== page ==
Children with knee monoarthritis from Lyme disease and septic arthritis can have similar presentations. The early disseminated stage of Lyme disease, when knee monoarthritis would typically present, occurs 3-5 weeks post tick bite and a history of tick bite may not be present. In addition, synovial fluid cell counts do not distinguish between septic and Lyme arthritis and bacterial cultures and Lyme disease serology may take several days to result. Despite the similarities in presentation, the treatment of septic arthritis and Lyme arthritis is different. Lyme arthritis can be safely treated with oral antibiotics, while septic arthritis requires operative joint washout and initial parenteral antibiotics.

A retrospective cohort of children with knee monoarthritis was evaluated at 2 pediatric centers in Lyme disease-endemic areas, with the goal of deriving and internally validating a clinical prediction rule to identify children at low risk for septic arthritis who may not require invasive diagnostic techniques, such as arthrocentesis and operative joint washout (Deanehan, Pediatrics, 2013, PubMed ID: 23420916). The author’s concluded that “children with ANC 10 x 10³ cells per mm³ and ESR  40 mm/hour are at low risk for septic arthritis…our septic arthritis prediction model had the same sensitivity and higher specificity than the published Kocher criteria and can be used to assist clinical decision-making for the care of children with knee monoarthritis in Lyme disease-endemic areas.” However, the authors acknowledged that large validation studies are needed before widespread implementation of this model.

Clinical Question

In children with knee monoarthritis in Lyme disease endemic areas, does an absolute neutrophil count (ANC) of  10,000 cells/mm³ or an erythrocyte sedimentation rate (ESR) of  40 mm/hour, accurately identify children with and without septic arthritis?


Observational: Prospective Cohort

Primary Results

  • n=543 (research sample collected), n=457 (all data available for analysis)
  • Median Age: 7 years, IQR (4-11 years), Male: 65.9% (358/543)
  • Antibiotic Pretreatment: 7.0% (38/543)

Type of Arthritis

  • Septic: 2.4% (13/543)(Staph aureus (8), Kingella kingae (3), Strep pyogenes (1), Pasteurella (1))
  • Lyme: 43.1% (234/543)(56.8% with both (+) IgG and IgM, 38.9% (+) IgG alone, 4.3% (+) IgM alone Inflammatory: 54.5% (296/543)

No patients with septic arthritis were misidentified by the rule. The rule stratified a population with a 2.6% risk of septic arthritis into a group with a 7.8% risk (3-fold increase) of septic arthritis if the rule was positive and 0% risk of septic arthritis (2.6-fold decrease) if the rule was negative.

In this validation cohort, 66.3% (303/457) of patients had a negative rule and would be classified as low risk. In low risk patients, use of the rule could decrease the rate of arthrocentesis by 17.2%, operative joint washout by 5.3% and admission by 17.8%.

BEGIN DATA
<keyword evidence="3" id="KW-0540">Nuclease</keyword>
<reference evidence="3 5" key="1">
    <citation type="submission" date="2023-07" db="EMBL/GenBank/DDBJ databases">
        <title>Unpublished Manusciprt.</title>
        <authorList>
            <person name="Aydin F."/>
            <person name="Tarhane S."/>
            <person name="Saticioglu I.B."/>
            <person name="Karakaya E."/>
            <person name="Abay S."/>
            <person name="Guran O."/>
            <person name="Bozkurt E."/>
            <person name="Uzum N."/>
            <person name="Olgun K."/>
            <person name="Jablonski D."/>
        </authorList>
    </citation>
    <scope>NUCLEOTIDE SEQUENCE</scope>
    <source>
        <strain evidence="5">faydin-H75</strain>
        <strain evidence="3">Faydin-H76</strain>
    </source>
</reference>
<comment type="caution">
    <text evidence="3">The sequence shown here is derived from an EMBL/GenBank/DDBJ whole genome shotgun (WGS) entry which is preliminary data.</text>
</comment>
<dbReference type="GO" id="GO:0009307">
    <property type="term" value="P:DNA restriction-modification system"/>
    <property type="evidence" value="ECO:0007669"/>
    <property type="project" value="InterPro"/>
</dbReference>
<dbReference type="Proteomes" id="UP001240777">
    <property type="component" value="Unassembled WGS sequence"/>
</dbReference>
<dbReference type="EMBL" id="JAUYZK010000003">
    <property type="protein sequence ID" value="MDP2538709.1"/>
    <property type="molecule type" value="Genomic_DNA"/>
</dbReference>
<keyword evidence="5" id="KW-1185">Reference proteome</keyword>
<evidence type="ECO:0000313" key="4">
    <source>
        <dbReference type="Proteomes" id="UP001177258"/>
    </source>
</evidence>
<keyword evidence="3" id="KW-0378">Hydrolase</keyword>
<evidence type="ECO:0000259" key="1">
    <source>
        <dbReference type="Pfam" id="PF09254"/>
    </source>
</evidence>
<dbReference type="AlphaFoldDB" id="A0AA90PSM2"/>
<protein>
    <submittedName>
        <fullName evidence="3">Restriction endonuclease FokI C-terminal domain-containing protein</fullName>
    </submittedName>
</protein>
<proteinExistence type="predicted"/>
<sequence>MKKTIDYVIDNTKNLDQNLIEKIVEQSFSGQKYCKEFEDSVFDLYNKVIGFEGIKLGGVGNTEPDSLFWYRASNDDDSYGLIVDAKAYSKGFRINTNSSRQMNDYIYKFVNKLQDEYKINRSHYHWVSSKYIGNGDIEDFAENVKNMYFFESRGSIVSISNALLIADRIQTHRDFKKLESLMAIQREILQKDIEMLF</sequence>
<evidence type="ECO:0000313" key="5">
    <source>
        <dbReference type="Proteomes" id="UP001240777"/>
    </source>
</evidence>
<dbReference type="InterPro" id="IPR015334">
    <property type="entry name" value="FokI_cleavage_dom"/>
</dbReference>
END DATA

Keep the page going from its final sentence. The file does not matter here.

• Multicenter (n=3), Broad validation to a Level II Clinical Decision Rule
  • Rule consists of two objective laboratory criteria, easy to remember and apply
  • Potential to reduce resource utilization


  • Convenience sample
  • 3% of enrolled patients did not have both an ANC and ESR obtained
  • Small sample size of patients with septic arthritis (n=13)
  • Septic arthritis may have been underdiagnosed since not all children had synovial fluid cultures (27.1%). Though no patients were subsequently diagnosed with septic arthritis at follow-up.
  • The proportion available for follow up was not presented
  • Pretreatment with antibiotics (7.0%) before arthrocentesis may have caused false negative culture results.
  • Did not assess newer acute phase reactants such as CRP and procalcitonin.
  • The proportion of patients receiving unnecessary or incorrect antibiotics after enrollment was not presented in order to determine the potential impact of the rule on these outcomes.
  • The predictive values would change in a non-Lyme endemic area
  • Not applicable to arthritis at non-knee monoarthritis or polyarthritis
  • Requires an impact analysis (Level I clinical decision rule) to confirm impact on resource utilization

Author's Conclusions

“We performed an external validation of the 2-factor septic knee arthritis clinical prediction rule in a multicenter prospective cohort of children undergoing evaluation for Lyme disease. This rule accurately identified children at low risk of septic arthritis. In Lyme disease–endemic areas, clinicians can use this tool to guide initial management for a child with knee monoarthritis to avoid potentially unnecessary and invasive procedures for low- risk children without missing a case of septic arthritis. Future studies are needed to evaluate the ability of newer biomarkers and novel diagnostics to more accurately identify children at the lowest risk for septic arthritis.”

Our Conclusions

The primary benefit of the rule is rule is reducing the rate of arthrocentesis, operative joint washout, admission and the use of unnecessary/incorrect antibiotics. The primary risk of using the rule is in missing septic arthritis. No patients with septic arthritis were misidentified by the rule. The lower limited of the 95% confidence interval for the predictive value of a negative rule was 98.8%, indicating that 1.2% (1 in 83) of patients with a negative rule could be misclassified as low risk for  septic arthritis.

Potential Impact To Current Practice

The study’s results are applicable to pediatric patients with knee monoarthritis in Lyme endemic areas. The impact on resource utilization requires further study.

Read More

PEMCAR iBook (Apple version)


PEMCAR – Septic Arthritis Decision Rule Validation – PEC 2021